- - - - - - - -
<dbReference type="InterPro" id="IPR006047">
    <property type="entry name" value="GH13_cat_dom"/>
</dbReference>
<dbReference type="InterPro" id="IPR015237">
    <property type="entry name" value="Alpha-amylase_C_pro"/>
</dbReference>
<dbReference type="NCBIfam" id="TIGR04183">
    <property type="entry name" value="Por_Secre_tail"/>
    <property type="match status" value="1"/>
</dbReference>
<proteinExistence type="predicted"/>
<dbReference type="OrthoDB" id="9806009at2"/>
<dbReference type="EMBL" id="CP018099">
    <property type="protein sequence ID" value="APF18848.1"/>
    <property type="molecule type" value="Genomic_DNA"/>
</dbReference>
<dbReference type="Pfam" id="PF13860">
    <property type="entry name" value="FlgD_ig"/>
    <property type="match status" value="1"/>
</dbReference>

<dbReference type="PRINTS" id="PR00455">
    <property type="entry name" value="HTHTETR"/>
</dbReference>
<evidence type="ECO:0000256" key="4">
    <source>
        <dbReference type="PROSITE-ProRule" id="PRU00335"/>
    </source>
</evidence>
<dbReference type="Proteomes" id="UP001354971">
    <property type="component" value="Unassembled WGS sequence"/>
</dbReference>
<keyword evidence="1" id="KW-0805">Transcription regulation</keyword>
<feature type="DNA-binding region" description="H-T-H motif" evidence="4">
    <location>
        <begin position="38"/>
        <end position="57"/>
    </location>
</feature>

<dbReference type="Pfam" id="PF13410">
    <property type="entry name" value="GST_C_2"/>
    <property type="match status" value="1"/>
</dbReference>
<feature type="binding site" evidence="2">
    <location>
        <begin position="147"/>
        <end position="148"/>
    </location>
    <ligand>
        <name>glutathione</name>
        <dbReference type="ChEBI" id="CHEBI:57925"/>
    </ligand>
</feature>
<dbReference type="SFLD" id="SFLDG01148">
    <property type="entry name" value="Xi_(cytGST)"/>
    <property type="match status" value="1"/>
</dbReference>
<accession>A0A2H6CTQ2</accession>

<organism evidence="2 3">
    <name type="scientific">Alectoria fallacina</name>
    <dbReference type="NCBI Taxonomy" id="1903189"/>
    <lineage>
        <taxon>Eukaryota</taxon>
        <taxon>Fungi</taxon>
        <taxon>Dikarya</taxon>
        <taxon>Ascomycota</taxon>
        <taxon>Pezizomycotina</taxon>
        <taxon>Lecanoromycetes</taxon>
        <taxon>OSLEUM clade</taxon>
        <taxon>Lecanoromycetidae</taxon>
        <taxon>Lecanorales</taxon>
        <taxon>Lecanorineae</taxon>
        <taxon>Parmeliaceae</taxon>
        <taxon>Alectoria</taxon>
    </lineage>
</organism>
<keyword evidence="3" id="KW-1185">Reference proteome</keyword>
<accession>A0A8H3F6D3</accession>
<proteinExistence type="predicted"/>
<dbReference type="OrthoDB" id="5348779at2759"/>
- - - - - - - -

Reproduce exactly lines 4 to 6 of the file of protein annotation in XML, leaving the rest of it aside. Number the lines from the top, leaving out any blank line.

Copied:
<dbReference type="InterPro" id="IPR015237">
    <property type="entry name" value="Alpha-amylase_C_pro"/>
</dbReference>